Yeah. Though it doesn't mention that multiply-nested NPs can be pied-piped, e.g, The reports, the height of the lettering on the covers of which is specified by law, ... Ross's dissertation is pretty interesting to read, if only for the examples. –  John Lawler Jul 12 '12 at 20:00
    
LOL 23 MB of it -- I'm waiting for the download to complete. Meanwhile, I also found grammar.about.com/od/basicsentencegrammar/a/buildappositive.htm helpful, where "appositive" is yet another name for these relatives. –  talkaboutquality Jul 12 '12 at 20:04
    
Yeah, it's scanned. There isn't a text version, alas. Still, it launched generative linguistics in the late 60s; Chomsky was all theory, but Ross got into the nitty-gritty. –  John Lawler Jul 12 '12 at 20:26

See this question for some discussion of ambiguity in legal documents and why they beat some subjects to death: Why does legal English continue to remain archaic?

In your one-sentence example, sure, it doesn't appear to add anything. But imagine a slightly more complex example. Say:

Upon delivery, funds will be deposited by Acme Company into the account designated by Beta Company, which shall collect any interest accrued on such funds until they are dispersed in accordance with paragraph 4.3.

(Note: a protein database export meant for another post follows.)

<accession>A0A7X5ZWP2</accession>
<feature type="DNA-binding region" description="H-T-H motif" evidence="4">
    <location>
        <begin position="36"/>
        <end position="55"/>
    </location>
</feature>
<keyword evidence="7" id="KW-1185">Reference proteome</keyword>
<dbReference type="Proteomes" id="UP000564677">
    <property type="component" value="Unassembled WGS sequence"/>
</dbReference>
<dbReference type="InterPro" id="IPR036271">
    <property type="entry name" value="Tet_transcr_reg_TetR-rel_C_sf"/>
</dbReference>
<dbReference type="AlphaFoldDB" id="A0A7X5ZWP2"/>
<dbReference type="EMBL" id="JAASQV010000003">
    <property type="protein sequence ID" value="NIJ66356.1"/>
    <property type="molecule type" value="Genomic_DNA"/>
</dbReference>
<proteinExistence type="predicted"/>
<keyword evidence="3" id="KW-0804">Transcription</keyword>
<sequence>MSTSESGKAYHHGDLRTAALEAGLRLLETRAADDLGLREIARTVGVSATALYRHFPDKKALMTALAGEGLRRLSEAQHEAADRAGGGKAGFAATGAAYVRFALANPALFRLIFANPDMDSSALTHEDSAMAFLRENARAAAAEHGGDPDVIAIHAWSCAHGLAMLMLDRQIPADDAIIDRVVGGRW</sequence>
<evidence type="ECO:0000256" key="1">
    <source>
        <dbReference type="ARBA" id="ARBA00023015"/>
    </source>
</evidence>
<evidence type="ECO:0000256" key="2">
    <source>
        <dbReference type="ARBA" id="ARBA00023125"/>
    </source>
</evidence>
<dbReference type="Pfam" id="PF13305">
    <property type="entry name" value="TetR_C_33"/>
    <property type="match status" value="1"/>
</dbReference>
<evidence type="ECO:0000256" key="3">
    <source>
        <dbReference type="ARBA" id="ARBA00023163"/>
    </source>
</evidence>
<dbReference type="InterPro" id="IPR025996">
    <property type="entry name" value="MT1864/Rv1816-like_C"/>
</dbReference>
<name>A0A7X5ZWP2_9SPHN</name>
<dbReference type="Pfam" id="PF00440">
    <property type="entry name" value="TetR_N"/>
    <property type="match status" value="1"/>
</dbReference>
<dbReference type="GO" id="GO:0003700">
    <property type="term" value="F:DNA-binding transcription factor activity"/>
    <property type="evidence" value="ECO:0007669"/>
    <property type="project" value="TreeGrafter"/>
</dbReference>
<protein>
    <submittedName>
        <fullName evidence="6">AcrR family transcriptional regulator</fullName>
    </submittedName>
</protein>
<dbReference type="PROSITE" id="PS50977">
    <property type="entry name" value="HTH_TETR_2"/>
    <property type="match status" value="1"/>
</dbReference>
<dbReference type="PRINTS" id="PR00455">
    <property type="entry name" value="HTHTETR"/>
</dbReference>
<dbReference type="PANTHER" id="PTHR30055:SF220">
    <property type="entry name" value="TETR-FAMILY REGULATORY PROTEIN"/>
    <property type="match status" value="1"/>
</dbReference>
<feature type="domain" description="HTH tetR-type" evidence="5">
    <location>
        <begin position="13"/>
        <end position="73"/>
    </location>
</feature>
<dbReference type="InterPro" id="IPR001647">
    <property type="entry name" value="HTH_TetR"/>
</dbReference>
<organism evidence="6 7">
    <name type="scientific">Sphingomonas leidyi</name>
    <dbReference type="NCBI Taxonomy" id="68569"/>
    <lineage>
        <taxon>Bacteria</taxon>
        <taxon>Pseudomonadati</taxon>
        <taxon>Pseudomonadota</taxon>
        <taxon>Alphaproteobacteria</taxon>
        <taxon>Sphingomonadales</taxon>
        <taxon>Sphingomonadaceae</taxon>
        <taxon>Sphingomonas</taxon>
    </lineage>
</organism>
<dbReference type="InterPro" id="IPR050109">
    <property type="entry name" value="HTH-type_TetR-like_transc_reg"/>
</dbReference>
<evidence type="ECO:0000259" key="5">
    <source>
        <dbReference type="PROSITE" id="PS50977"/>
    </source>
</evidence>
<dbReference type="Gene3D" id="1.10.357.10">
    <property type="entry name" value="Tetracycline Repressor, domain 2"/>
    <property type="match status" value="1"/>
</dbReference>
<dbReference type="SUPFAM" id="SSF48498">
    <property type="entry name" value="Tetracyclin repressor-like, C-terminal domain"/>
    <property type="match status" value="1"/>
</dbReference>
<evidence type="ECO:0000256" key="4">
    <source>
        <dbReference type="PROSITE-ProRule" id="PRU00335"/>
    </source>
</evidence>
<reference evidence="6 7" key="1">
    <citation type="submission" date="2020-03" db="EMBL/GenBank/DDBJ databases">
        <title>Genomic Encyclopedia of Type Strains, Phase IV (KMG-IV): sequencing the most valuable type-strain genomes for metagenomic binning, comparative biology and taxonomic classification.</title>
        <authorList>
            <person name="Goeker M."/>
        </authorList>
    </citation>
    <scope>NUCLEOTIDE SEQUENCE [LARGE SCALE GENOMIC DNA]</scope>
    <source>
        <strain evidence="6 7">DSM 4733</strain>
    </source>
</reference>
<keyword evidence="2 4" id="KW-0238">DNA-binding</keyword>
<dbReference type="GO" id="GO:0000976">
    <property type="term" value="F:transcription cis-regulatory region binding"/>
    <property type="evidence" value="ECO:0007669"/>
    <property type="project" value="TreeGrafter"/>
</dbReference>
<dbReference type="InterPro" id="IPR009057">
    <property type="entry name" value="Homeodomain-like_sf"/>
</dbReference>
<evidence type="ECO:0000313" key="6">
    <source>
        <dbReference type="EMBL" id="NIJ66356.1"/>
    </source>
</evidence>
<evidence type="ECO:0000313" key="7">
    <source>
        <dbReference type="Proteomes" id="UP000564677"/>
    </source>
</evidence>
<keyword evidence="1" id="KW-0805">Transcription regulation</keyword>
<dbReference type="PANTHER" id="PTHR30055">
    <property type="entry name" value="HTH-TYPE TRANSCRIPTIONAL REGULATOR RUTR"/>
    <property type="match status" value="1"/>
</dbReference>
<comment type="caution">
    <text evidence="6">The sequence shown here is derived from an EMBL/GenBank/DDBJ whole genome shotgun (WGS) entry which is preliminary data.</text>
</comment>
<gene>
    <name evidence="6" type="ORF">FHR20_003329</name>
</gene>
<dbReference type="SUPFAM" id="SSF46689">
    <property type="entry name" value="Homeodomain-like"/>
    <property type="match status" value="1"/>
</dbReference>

So which company is "which", Acme or Beta? A lawyer would want to say "which Acme Company ..." (or Beta, as the case may be) to eliminate the ambiguity.

In many cases the "which" that we are referring to would be obvious to any reasonable and logical person. But when you are involved in a lawsuit, the goal of a lawyer is not to be reasonable and logical but to get the best possible interpretation for his client. Hence, lawyers must bend over backwards to spell everything out six different ways.

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I would describe it as a noun phrase comprising the noun folder and the determiner which.

The way you have written the first version, without commas, suggests that which is missing from the principal's office is an integrated relative clause, meaning that there may have been other folders in the principal's office, and possibly elsewhere, and that they did not contain the answers to today’s exam. With commas - The folder, which is missing from the principal's office, contained the answers to today's exam - the clause between the commas becomes a supplementary relative clause and suggests there is only one folder in the case.

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Thanks @BarrieEngland, but your comments and answers have helped me adjust my question. See updated question -- no longer about grammatical description, but about what the legal writer thinks s/he's adding. –  talkaboutquality Jul 12 '12 at 19:24